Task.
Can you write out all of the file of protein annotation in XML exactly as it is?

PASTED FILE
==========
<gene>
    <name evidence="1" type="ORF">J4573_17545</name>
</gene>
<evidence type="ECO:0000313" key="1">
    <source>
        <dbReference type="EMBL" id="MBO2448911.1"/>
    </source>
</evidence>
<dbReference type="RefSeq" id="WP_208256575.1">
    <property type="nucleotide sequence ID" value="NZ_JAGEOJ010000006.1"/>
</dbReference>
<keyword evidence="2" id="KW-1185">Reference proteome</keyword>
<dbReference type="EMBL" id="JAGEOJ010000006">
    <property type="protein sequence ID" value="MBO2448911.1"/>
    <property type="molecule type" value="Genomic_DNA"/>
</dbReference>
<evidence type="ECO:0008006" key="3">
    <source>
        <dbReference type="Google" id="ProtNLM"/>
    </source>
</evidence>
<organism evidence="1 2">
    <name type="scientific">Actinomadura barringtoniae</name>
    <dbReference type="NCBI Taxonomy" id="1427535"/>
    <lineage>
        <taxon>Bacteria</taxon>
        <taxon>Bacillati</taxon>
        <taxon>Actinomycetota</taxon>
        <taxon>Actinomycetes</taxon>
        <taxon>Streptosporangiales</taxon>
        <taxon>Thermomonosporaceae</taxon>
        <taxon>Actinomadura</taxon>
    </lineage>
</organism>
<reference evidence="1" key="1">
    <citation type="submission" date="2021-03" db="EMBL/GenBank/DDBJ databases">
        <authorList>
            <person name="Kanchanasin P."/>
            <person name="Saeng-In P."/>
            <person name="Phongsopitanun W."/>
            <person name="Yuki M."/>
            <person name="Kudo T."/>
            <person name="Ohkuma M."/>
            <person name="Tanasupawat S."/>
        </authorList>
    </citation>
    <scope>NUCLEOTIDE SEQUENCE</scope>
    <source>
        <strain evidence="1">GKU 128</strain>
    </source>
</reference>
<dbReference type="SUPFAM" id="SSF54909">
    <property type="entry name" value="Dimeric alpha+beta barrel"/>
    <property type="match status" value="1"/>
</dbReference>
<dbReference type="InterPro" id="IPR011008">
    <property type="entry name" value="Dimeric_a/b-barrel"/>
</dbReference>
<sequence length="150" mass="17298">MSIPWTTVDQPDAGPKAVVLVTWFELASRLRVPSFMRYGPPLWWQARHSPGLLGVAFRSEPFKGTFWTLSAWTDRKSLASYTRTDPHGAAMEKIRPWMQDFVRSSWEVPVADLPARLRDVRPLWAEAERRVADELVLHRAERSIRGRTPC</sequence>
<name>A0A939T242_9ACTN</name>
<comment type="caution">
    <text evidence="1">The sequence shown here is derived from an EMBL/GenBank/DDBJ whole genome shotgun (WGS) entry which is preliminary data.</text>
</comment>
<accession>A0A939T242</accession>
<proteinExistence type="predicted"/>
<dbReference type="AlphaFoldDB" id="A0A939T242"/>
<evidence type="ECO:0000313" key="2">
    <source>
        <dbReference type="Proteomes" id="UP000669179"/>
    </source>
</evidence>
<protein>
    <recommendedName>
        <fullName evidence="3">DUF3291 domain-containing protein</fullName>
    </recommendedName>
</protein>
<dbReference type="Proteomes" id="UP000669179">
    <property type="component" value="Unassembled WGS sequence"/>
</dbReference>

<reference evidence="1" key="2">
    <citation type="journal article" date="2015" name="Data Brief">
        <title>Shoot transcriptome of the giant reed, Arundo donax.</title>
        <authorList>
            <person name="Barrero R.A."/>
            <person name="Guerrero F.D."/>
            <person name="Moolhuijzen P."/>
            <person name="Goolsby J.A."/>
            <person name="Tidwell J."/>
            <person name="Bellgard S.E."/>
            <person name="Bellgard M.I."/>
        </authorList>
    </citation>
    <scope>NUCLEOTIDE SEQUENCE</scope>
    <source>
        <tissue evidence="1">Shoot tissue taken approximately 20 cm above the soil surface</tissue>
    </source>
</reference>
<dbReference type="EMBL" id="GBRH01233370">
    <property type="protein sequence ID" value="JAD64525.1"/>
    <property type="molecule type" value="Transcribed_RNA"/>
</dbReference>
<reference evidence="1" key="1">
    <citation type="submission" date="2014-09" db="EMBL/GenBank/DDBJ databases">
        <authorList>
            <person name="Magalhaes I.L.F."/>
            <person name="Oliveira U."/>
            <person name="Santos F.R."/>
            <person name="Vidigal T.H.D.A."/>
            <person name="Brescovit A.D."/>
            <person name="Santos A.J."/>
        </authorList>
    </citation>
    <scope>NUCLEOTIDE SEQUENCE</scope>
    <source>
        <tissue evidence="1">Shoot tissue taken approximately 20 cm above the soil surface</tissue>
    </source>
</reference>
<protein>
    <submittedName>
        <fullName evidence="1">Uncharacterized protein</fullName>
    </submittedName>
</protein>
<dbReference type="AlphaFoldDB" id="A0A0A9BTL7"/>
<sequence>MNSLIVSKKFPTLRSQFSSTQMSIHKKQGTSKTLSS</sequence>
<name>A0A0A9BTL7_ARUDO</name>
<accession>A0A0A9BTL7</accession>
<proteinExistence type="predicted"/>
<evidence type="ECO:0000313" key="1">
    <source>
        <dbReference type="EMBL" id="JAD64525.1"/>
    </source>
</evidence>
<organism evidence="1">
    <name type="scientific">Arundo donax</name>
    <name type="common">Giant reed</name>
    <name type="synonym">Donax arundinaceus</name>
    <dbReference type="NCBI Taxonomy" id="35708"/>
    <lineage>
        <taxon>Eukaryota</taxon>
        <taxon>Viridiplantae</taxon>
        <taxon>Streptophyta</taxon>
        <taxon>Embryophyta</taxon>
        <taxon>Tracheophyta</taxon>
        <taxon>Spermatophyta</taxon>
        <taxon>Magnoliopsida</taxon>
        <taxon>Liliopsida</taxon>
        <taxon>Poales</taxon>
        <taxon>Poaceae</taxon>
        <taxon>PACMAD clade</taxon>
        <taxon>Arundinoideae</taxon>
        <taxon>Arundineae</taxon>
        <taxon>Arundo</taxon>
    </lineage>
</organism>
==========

<gene>
    <name evidence="1" type="ORF">J4573_17545</name>
</gene>
<evidence type="ECO:0000313" key="1">
    <source>
        <dbReference type="EMBL" id="MBO2448911.1"/>
    </source>
</evidence>
<dbReference type="RefSeq" id="WP_208256575.1">
    <property type="nucleotide sequence ID" value="NZ_JAGEOJ010000006.1"/>
</dbReference>
<keyword evidence="2" id="KW-1185">Reference proteome</keyword>
<dbReference type="EMBL" id="JAGEOJ010000006">
    <property type="protein sequence ID" value="MBO2448911.1"/>
    <property type="molecule type" value="Genomic_DNA"/>
</dbReference>
<evidence type="ECO:0008006" key="3">
    <source>
        <dbReference type="Google" id="ProtNLM"/>
    </source>
</evidence>
<organism evidence="1 2">
    <name type="scientific">Actinomadura barringtoniae</name>
    <dbReference type="NCBI Taxonomy" id="1427535"/>
    <lineage>
        <taxon>Bacteria</taxon>
        <taxon>Bacillati</taxon>
        <taxon>Actinomycetota</taxon>
        <taxon>Actinomycetes</taxon>
        <taxon>Streptosporangiales</taxon>
        <taxon>Thermomonosporaceae</taxon>
        <taxon>Actinomadura</taxon>
    </lineage>
</organism>
<reference evidence="1" key="1">
    <citation type="submission" date="2021-03" db="EMBL/GenBank/DDBJ databases">
        <authorList>
            <person name="Kanchanasin P."/>
            <person name="Saeng-In P."/>
            <person name="Phongsopitanun W."/>
            <person name="Yuki M."/>
            <person name="Kudo T."/>
            <person name="Ohkuma M."/>
            <person name="Tanasupawat S."/>
        </authorList>
    </citation>
    <scope>NUCLEOTIDE SEQUENCE</scope>
    <source>
        <strain evidence="1">GKU 128</strain>
    </source>
</reference>
<dbReference type="SUPFAM" id="SSF54909">
    <property type="entry name" value="Dimeric alpha+beta barrel"/>
    <property type="match status" value="1"/>
</dbReference>
<dbReference type="InterPro" id="IPR011008">
    <property type="entry name" value="Dimeric_a/b-barrel"/>
</dbReference>
<sequence length="150" mass="17298">MSIPWTTVDQPDAGPKAVVLVTWFELASRLRVPSFMRYGPPLWWQARHSPGLLGVAFRSEPFKGTFWTLSAWTDRKSLASYTRTDPHGAAMEKIRPWMQDFVRSSWEVPVADLPARLRDVRPLWAEAERRVADELVLHRAERSIRGRTPC</sequence>
<name>A0A939T242_9ACTN</name>
<comment type="caution">
    <text evidence="1">The sequence shown here is derived from an EMBL/GenBank/DDBJ whole genome shotgun (WGS) entry which is preliminary data.</text>
</comment>
<accession>A0A939T242</accession>
<proteinExistence type="predicted"/>
<dbReference type="AlphaFoldDB" id="A0A939T242"/>
<evidence type="ECO:0000313" key="2">
    <source>
        <dbReference type="Proteomes" id="UP000669179"/>
    </source>
</evidence>
<protein>
    <recommendedName>
        <fullName evidence="3">DUF3291 domain-containing protein</fullName>
    </recommendedName>
</protein>
<dbReference type="Proteomes" id="UP000669179">
    <property type="component" value="Unassembled WGS sequence"/>
</dbReference>

<reference evidence="1" key="2">
    <citation type="journal article" date="2015" name="Data Brief">
        <title>Shoot transcriptome of the giant reed, Arundo donax.</title>
        <authorList>
            <person name="Barrero R.A."/>
            <person name="Guerrero F.D."/>
            <person name="Moolhuijzen P."/>
            <person name="Goolsby J.A."/>
            <person name="Tidwell J."/>
            <person name="Bellgard S.E."/>
            <person name="Bellgard M.I."/>
        </authorList>
    </citation>
    <scope>NUCLEOTIDE SEQUENCE</scope>
    <source>
        <tissue evidence="1">Shoot tissue taken approximately 20 cm above the soil surface</tissue>
    </source>
</reference>
<dbReference type="EMBL" id="GBRH01233370">
    <property type="protein sequence ID" value="JAD64525.1"/>
    <property type="molecule type" value="Transcribed_RNA"/>
</dbReference>
<reference evidence="1" key="1">
    <citation type="submission" date="2014-09" db="EMBL/GenBank/DDBJ databases">
        <authorList>
            <person name="Magalhaes I.L.F."/>
            <person name="Oliveira U."/>
            <person name="Santos F.R."/>
            <person name="Vidigal T.H.D.A."/>
            <person name="Brescovit A.D."/>
            <person name="Santos A.J."/>
        </authorList>
    </citation>
    <scope>NUCLEOTIDE SEQUENCE</scope>
    <source>
        <tissue evidence="1">Shoot tissue taken approximately 20 cm above the soil surface</tissue>
    </source>
</reference>
<protein>
    <submittedName>
        <fullName evidence="1">Uncharacterized protein</fullName>
    </submittedName>
</protein>
<dbReference type="AlphaFoldDB" id="A0A0A9BTL7"/>
<sequence>MNSLIVSKKFPTLRSQFSSTQMSIHKKQGTSKTLSS</sequence>
<name>A0A0A9BTL7_ARUDO</name>
<accession>A0A0A9BTL7</accession>
<proteinExistence type="predicted"/>
<evidence type="ECO:0000313" key="1">
    <source>
        <dbReference type="EMBL" id="JAD64525.1"/>
    </source>
</evidence>
<organism evidence="1">
    <name type="scientific">Arundo donax</name>
    <name type="common">Giant reed</name>
    <name type="synonym">Donax arundinaceus</name>
    <dbReference type="NCBI Taxonomy" id="35708"/>
    <lineage>
        <taxon>Eukaryota</taxon>
        <taxon>Viridiplantae</taxon>
        <taxon>Streptophyta</taxon>
        <taxon>Embryophyta</taxon>
        <taxon>Tracheophyta</taxon>
        <taxon>Spermatophyta</taxon>
        <taxon>Magnoliopsida</taxon>
        <taxon>Liliopsida</taxon>
        <taxon>Poales</taxon>
        <taxon>Poaceae</taxon>
        <taxon>PACMAD clade</taxon>
        <taxon>Arundinoideae</taxon>
        <taxon>Arundineae</taxon>
        <taxon>Arundo</taxon>
    </lineage>
</organism>